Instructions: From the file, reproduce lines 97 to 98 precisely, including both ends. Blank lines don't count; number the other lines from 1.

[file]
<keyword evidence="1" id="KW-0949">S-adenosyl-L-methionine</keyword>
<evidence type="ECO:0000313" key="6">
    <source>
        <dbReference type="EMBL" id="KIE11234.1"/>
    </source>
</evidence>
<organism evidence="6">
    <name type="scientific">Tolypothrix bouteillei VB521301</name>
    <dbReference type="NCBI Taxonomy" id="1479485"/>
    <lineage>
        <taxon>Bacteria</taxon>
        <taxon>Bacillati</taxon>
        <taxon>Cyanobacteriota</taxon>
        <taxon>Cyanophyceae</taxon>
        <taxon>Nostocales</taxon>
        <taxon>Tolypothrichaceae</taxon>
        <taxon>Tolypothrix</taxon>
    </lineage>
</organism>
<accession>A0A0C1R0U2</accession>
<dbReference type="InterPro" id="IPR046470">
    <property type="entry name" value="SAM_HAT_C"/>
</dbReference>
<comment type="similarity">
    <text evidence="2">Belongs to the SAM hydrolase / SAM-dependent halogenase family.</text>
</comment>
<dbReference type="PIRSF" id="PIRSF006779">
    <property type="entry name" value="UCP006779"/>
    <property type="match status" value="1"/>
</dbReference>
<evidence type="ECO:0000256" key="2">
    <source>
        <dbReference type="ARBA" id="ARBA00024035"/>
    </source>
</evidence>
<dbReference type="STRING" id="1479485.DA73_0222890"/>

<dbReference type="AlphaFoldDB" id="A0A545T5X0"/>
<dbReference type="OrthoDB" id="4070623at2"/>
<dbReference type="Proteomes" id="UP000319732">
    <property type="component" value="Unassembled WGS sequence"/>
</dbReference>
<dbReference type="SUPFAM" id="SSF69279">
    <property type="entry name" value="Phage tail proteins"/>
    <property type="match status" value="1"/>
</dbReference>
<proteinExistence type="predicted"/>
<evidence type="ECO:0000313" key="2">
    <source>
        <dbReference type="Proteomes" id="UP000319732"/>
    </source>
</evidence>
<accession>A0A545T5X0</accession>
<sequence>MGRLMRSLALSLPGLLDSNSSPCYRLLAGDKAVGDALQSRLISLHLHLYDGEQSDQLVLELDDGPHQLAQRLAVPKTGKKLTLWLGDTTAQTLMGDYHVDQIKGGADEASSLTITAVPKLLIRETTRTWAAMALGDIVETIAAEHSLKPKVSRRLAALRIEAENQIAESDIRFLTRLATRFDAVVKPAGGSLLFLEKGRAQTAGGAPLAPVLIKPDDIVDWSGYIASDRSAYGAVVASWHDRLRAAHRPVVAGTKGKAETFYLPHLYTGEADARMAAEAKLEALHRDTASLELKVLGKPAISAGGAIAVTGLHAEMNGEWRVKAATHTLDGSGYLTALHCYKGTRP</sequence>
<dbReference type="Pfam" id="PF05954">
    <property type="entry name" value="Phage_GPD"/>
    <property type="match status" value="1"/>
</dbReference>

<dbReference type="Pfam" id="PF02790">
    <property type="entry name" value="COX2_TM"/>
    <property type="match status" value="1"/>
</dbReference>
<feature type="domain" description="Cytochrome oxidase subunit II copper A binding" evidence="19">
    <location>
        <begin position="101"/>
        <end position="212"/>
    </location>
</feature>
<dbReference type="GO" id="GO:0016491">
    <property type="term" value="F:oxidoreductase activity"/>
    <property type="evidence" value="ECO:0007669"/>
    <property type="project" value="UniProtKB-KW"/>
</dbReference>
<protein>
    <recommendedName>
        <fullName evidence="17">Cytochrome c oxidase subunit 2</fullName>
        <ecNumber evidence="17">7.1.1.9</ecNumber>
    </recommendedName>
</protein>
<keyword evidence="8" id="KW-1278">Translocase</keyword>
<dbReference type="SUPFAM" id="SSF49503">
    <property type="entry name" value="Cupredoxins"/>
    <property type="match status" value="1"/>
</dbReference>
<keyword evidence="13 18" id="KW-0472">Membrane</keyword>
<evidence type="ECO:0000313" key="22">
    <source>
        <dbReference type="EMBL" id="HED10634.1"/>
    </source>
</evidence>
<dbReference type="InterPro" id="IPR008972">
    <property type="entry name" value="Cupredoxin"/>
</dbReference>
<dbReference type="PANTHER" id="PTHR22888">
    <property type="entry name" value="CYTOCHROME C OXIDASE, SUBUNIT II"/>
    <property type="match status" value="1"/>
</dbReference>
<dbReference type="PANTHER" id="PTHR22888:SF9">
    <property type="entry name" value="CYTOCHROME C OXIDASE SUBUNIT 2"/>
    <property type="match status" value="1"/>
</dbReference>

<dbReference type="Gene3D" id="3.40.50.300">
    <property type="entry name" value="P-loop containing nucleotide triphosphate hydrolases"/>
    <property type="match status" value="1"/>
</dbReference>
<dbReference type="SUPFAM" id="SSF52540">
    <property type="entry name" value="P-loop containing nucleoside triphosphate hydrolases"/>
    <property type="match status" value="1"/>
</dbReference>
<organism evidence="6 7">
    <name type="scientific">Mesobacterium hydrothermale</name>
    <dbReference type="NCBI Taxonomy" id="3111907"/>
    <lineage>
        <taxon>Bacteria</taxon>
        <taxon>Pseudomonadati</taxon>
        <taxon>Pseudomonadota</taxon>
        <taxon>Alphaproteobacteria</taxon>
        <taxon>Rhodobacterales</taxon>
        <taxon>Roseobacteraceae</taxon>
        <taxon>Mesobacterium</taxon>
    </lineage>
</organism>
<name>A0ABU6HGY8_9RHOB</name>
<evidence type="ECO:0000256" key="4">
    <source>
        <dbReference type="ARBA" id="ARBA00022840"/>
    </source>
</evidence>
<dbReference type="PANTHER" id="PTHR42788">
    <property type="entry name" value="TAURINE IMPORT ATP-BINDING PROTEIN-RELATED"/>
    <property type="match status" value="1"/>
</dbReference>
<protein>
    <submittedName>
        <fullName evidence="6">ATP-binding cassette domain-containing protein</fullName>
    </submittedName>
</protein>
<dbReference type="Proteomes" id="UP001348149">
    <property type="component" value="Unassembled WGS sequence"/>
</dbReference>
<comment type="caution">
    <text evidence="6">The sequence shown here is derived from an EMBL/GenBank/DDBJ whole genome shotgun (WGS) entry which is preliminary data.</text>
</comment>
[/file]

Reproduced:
<dbReference type="PANTHER" id="PTHR22888:SF9">
    <property type="entry name" value="CYTOCHROME C OXIDASE SUBUNIT 2"/>